Thank you for your feedback. If this review is inappropriate, please let us know.
Sorry, we failed to record your vote. Please try again

Most Helpful Customer Reviews on Amazon.com (beta)

Amazon.com: 5 reviews
10 of 15 people found the following review helpful
Forget Ghostbusters - Call or Read Joe Nickell to Investigate Claims Miraculous or Incredible 28 Jun. 2013
By Don Ardell - Published on Amazon.com
Format: Paperback
Introduction: The Science of Miracles

Alexander Solzhenitsyn observed, "We do not err because truth is difficult to see. It is visible at a glance. We err because this is more comfortable."

I'm more or less a nice person. I try not to hurt people's feelings. But, it is nearly impossible not to channel my inner Lewis Black when I encounter people who believe maniacal lunacies. How can seemingly sane people, unsupervised adults capable of dressing themselves, communicating with others, using the bathroom and even safely crossing busy intersections take any of the following things seriously?

* That Benny Hinn and/or other faith healers perform miracles.

* That the Shroud of Turin is the burial cloth of Jesus, produced by a miraculous burst of radiant energy at the moment of the Resurrection.

* That a home, forest, mountain, lake or other special place harbors certain spirits, phantoms or even beasts found in no zoos, museums or history books.

* That there are weeping icons, magical relics (e.g., the Holy Grail), miracle healing places (e.g., Lourdes), visionary experiences by humans who died briefly and then came back to life with stories about the "after-life" (occasionally with vivid details provided in best-seller-tell-all books about how real heaven is), saintly powers (e.g., the stigmata business) and machinations of The Devil (e.g., demonic possessions).

An Investigator Extraordinaire

Joe Nickell, author of "The Science of Miracles: Investigating the Incredible," has long been known and respected as a fair-minded expert at sniffing out facts and unraveling secrets. His latest book casts a scientific eye on all of the beliefs noted above and many more. It is a valuable source for all who hold faith-based beliefs. It should be read by anyone who gives so much as a microscopic glimmer of credulity to one or more of the miracle claims described in The Science of Miracles.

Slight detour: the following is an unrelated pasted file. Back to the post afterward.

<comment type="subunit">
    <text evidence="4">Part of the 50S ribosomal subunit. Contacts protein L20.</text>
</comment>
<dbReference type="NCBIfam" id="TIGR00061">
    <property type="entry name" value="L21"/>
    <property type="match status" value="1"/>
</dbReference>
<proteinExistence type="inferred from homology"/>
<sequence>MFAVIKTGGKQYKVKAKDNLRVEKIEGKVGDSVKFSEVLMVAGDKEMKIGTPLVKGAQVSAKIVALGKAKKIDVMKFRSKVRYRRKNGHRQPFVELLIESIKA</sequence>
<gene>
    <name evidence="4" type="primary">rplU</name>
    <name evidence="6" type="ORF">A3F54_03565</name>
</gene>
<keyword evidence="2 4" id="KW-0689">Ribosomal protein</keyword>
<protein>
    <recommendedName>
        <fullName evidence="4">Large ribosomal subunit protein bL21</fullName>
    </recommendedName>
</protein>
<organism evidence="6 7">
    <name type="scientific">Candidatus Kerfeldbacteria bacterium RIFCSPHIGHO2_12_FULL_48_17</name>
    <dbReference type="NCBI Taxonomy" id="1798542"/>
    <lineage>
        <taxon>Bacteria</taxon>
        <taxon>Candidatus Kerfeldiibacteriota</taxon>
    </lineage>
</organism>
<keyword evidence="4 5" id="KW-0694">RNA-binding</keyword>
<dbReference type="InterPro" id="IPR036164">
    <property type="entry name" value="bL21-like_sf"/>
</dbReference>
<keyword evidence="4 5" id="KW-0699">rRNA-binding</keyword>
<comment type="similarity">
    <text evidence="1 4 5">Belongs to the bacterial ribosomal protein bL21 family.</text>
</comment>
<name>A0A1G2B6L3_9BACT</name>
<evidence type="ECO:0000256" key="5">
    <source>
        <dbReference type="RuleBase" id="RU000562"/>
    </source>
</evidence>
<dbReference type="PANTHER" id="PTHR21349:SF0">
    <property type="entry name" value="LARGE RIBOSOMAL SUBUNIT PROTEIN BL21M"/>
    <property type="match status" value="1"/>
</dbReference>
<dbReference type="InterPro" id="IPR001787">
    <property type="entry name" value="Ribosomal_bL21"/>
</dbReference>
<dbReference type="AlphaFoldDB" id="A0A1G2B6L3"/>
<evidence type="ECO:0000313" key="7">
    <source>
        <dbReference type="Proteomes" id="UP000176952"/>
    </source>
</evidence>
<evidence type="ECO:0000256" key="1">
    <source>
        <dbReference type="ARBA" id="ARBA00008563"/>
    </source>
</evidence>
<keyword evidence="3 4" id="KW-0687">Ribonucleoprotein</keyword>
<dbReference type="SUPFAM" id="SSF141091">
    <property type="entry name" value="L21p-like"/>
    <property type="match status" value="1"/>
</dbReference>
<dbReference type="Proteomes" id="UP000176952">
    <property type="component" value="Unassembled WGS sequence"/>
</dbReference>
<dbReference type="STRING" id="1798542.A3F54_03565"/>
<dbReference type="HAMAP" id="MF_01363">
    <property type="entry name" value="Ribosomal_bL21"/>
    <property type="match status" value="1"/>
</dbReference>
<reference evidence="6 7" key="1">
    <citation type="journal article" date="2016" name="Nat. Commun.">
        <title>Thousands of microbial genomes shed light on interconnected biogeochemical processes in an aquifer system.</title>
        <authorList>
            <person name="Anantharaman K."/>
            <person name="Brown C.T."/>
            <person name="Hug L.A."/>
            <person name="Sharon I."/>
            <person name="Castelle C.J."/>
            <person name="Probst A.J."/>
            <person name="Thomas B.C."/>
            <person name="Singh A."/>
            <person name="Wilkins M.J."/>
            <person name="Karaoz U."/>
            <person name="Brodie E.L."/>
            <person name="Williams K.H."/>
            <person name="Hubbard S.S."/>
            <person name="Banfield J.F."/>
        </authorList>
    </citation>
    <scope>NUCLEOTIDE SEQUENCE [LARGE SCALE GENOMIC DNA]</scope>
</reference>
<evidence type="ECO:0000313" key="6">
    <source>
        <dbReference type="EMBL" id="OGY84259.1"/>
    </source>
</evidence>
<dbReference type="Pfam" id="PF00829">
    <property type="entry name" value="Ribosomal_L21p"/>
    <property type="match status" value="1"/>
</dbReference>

Joe Nickell makes a case that it is advantageous to apply doubt, skepticism and a fact-based reality perspective to all remarkable and other claims. It is not wise, he demonstrates, to embrace beliefs simply because you want certain things to be true or because everyone else around you takes them seriously. As Mark Twain often observed, faith is believen what you know ain't so.

I wish that Joe Nickell would investigate fewer incredible beliefs, the adjective in the book subtitle (absurd would be more applicable) in favor of a more ambitious agenda. The incredible or absurd claims investigated in this book are embraced by relatively few people. Why not investigate and report on scientific findings about incredible or absurd beliefs embraced by the majority of Americans?

Sure, it's good fun to mock the lunatic beliefs of those who take seriously nonsense like holy dirt, miracle statues/photos/oils and paintings, holy tears, the Madonna on a grilled-cheese sandwich, relics, angels and saints with supernatural powers, footprints made by The Devil and so on and so forth.

There really are no boundaries capable of delimiting human foolishness.

(Joe - did you really put a stethoscope on a statue of the Virgin Mary in order to determine if it exhibited heartbeats as some pilgrims claim concerning an apparition site in Conyers, GA? See page 63.)

What I'd Like to See Joe Investigate Next

How about an investigation of the efficacy of prayer and the evidence for a heaven or hell, the resurrection, the trinity, transubstantiation or, the biggest miracle of all, the validity from a science perspective of the existence of God - any god?

I dunno. Maybe Joe is at work on such a book. I hope so. If so and if he finds any science that supports any of these religions claims embraced by billions of Christians, Islamics, Jews and other all over the world, that will truly be a miracle.